Human artificial chromosomes constructed using the bottom-up strategy are stably maintained in mitosis and efficiently transmissible to progeny mice
Suzuki N, Nishii K, Okazaki T, Ikeno M.
Institute for Comprehensive Medical Science,
Fujita Health University, Japan.
J Biol Chem. 2006 Sep 8;281(36):26615-23.
ABSTRACTHuman artificial chromosomes (HACs) are alternative vectors that promise to overcome problematic transgene expression often occurring with conventional vectors in mammalian cells and bodies. We have successfully generated HACs by multimerization of a cloned long alphoid stretch in a human cell line, HT1080. Furthermore, we developed technologies for cloning large genomic regions into HACs by means of co-transfection of clones with the alphoid array and clones encoding the genomic region of interest. The purpose of this study was to investigate the mitotic and meiotic stability of such HACs in mouse cells and bodies. We transferred a circular HAC containing the guanosine triphosphate cyclohydrolase I gene (GCH1-HAC) and a linear HAC containing the human globin gene cluster (globin-HAC) from HT1080 cells into mouse embryonic stem (ES) cells by microcell-mediated chromosome transfer. The HACs were stably maintained in mouse ES cells for 3 months. GCH1-HACs in every ES cell line and globin-HACs in most ES cell lines maintained their structures without detectable rearrangement or acquisition of mouse genomic DNA except one globin-HAC in an ES cell line rearranged and acquired mouse-type centromeric sequences and long telomeres. Creation of chimeric mice using ES cells containing HAC and subsequent crossing showed that both the globin-HAC that had rearranged and acquired mouse type centromeric sequences/long telomeres and GCH1-HACs were retained in tissues of mice and transmitted to progeny. These results indicate that human artificial chromosomes constructed using the bottom-up strategy based on alphoid DNA are stable in mouse bodies and are transmissible.HAC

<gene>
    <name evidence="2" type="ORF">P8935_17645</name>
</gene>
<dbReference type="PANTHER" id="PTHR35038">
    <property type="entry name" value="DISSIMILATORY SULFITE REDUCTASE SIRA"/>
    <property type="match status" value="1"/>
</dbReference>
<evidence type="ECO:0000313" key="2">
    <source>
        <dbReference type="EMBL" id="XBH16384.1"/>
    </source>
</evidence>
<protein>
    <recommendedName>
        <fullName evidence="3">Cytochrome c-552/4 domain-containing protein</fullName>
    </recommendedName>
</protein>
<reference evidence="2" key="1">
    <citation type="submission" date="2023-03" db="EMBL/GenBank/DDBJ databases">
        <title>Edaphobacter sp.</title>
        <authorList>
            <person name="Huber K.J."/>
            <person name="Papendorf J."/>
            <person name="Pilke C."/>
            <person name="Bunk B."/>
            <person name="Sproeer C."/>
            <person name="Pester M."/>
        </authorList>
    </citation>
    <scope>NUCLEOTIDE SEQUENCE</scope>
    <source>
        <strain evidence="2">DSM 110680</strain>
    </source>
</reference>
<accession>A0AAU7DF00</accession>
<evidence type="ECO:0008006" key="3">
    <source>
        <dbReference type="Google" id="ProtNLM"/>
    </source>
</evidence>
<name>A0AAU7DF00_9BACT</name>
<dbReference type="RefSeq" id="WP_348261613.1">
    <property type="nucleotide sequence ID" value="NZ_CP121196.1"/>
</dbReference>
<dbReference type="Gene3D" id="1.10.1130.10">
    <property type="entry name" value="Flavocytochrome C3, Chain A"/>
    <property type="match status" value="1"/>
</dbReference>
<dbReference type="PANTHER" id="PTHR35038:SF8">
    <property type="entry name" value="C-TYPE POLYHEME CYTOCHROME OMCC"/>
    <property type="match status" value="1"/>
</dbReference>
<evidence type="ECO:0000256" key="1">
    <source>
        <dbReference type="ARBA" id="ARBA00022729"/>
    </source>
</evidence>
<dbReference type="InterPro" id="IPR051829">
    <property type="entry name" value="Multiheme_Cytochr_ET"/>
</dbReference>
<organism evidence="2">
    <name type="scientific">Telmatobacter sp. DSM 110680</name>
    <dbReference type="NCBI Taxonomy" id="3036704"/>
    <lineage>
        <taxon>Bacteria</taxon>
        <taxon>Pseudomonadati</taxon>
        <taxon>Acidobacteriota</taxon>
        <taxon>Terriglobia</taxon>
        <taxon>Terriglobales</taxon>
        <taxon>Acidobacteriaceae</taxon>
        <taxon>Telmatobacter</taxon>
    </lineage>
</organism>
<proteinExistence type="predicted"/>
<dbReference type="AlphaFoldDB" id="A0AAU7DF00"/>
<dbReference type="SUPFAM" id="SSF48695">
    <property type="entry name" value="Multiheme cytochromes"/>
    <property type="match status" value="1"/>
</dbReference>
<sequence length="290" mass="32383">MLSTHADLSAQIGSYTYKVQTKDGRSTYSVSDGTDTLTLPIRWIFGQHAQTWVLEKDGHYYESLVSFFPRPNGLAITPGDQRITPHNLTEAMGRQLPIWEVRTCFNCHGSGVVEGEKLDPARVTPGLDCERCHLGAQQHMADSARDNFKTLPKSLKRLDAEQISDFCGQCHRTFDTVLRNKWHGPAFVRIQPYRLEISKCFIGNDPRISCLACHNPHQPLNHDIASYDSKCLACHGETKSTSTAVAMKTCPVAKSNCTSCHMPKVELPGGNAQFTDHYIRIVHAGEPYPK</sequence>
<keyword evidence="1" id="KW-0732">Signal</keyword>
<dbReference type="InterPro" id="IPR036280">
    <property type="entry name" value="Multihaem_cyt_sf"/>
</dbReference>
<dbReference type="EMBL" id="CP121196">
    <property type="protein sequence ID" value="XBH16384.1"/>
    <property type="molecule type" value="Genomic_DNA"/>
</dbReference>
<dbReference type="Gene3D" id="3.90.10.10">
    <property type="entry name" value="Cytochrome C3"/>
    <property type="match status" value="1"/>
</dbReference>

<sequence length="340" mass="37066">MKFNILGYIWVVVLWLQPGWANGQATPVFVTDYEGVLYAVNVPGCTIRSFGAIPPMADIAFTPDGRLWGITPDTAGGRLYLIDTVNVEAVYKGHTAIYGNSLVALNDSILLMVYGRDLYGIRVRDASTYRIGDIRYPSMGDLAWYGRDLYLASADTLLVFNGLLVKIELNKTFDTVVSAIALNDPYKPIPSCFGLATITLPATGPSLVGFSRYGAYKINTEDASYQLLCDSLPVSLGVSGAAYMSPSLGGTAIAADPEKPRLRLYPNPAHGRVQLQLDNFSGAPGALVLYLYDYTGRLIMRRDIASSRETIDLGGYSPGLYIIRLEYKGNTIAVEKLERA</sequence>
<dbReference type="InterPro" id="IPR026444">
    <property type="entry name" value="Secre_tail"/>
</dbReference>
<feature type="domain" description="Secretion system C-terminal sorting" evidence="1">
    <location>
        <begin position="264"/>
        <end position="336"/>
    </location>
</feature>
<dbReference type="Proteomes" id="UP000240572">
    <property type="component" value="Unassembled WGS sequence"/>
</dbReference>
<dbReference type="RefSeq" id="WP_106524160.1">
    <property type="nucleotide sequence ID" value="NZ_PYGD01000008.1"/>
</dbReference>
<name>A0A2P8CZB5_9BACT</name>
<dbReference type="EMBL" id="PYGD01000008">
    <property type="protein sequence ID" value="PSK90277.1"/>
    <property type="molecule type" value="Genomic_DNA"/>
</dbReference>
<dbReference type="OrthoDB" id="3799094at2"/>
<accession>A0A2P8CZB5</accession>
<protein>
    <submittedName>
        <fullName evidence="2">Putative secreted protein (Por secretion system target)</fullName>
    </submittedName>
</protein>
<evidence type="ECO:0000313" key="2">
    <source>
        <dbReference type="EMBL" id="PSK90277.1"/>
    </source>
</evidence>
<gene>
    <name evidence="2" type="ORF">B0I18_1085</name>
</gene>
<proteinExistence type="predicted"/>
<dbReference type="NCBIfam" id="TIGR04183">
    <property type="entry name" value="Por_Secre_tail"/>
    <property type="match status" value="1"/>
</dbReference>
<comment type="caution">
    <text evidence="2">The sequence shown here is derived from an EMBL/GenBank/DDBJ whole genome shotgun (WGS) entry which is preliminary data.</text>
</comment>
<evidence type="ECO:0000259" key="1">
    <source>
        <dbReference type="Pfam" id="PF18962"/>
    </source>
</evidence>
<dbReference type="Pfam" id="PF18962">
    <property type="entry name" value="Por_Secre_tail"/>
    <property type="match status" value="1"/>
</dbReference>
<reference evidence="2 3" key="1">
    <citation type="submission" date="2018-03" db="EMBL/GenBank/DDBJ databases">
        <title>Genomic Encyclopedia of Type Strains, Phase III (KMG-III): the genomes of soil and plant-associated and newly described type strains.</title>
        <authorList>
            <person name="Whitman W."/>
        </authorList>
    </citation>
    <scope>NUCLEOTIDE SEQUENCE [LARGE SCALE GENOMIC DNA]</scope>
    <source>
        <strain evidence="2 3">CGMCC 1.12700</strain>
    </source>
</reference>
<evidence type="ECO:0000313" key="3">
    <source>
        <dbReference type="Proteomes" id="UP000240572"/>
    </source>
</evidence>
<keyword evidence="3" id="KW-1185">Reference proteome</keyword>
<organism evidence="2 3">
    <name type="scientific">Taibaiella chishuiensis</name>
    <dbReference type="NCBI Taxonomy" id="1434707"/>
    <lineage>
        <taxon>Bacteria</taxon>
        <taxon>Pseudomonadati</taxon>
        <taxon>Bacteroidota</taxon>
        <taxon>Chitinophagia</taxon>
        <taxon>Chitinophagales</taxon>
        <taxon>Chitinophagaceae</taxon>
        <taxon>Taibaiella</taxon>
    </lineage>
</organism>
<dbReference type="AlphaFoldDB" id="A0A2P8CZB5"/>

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and further reading
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The Hedonistic Imperative
The Reproductive Revolution
MDMA: Utopian Pharmacology
Critique of Huxley's Brave New World